European grant to examine effects of zinc and copper on ageing process

European grant to examine effects of zinc and copper on ageing process

Scientists have received funding to investigate the role of zinc and copper on ageing.

Scientists from the University of Aberdeen Rowett Institute and the University of Picardie in Amiens France have received around €860k from the European Commission under the Horizon 2020 Marie SkÅ‚odowska-Curie actions -RISE (Research and Innovation Staff Exchange) scheme to investigate the impact of ageing on zinc and copper metabolism in our bodies.

Increased longevity with a high quality of life is desirable not only for personal life-satisfaction but also for reducing healthcare costs and for increasing the socioeconomic contributions of individuals in countries with ageing population demographics.

Zinc and copper are essential nutrients in our food as they work together and separately to regulate the function of thousands of different proteins in our bodies.

Professors John Beattie and Irina Korichneva will lead the four-year RISE grant, which also involves partners from the Ukraine, Chile and the University of the West Indies, to examine how aging effects the body absorption and metabolism of zinc and copper at a cellular level.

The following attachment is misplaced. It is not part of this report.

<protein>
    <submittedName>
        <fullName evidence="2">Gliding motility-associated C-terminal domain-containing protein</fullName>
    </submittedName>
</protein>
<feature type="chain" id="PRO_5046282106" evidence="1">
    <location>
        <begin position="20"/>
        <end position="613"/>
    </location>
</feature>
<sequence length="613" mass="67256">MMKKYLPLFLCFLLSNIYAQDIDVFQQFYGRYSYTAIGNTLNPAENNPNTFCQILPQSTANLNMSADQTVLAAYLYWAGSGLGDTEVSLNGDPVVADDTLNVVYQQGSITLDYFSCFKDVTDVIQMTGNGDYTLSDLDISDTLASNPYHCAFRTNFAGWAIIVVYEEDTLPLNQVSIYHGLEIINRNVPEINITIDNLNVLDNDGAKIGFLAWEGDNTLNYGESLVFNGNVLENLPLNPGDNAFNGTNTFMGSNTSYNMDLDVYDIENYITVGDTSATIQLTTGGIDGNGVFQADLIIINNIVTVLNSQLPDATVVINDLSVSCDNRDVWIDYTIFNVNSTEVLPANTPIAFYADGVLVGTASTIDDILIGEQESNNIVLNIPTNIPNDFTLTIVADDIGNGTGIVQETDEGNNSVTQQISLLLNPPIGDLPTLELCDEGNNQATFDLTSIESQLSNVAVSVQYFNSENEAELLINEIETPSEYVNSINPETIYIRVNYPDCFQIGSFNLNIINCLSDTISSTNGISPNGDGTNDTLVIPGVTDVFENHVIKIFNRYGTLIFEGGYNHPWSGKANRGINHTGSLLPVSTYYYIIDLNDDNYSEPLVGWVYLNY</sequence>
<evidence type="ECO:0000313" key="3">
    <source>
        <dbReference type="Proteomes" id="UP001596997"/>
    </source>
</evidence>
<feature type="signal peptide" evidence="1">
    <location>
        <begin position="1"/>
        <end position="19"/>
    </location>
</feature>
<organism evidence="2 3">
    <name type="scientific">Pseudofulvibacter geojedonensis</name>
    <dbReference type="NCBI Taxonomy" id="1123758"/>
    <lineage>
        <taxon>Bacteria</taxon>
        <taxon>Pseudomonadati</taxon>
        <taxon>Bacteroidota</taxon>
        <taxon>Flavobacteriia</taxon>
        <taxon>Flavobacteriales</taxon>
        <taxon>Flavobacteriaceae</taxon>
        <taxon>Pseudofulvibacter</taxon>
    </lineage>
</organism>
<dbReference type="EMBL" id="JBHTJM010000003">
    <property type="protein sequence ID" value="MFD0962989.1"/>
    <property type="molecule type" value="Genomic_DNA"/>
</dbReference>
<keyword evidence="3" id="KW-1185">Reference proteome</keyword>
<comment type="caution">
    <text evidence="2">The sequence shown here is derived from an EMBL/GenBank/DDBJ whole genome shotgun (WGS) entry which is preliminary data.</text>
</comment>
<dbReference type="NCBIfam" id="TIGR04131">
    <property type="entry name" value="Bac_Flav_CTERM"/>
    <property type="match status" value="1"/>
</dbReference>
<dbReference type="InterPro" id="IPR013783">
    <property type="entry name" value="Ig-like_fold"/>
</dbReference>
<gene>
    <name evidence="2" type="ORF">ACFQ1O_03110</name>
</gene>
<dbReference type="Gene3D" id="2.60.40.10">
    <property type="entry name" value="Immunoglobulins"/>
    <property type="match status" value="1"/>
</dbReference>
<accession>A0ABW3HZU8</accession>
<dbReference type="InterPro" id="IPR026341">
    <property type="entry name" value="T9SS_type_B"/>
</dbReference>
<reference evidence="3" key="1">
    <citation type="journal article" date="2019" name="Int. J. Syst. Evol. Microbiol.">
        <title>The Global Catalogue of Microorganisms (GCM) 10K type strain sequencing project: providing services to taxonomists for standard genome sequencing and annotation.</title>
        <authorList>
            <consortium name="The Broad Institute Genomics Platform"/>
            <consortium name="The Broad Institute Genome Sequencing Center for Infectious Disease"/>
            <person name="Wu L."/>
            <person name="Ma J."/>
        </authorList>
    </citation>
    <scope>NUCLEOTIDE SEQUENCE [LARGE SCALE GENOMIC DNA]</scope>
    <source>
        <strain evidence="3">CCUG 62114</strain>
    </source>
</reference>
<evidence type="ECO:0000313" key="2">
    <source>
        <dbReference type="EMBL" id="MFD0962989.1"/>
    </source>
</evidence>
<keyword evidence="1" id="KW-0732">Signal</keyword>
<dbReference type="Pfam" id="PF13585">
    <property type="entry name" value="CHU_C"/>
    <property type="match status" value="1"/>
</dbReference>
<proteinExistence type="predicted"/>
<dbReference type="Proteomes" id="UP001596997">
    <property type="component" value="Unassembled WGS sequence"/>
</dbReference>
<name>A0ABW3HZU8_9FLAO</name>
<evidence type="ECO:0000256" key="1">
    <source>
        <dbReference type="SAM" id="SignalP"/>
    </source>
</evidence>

Professor Beattie said: “It is fantastic to have received this grant which will allow us to work with teams from within Europe and beyond.

“There have recently been big advances in understanding how zinc and copper absorption and metabolism are controlled within body cells and we want to examine how ageing can change this and how to protect against these changes.

“We hope to be able to give better advice for adequate zinc and copper nutrition in the elderly and improve their health and longevity."

The RISE scheme funds short-term exchanges for staff to develop careers combining scientific excellence with exposure to other countries and sectors. RISE enables more interaction between academia and non-academic organisations within Europe and worldwide.


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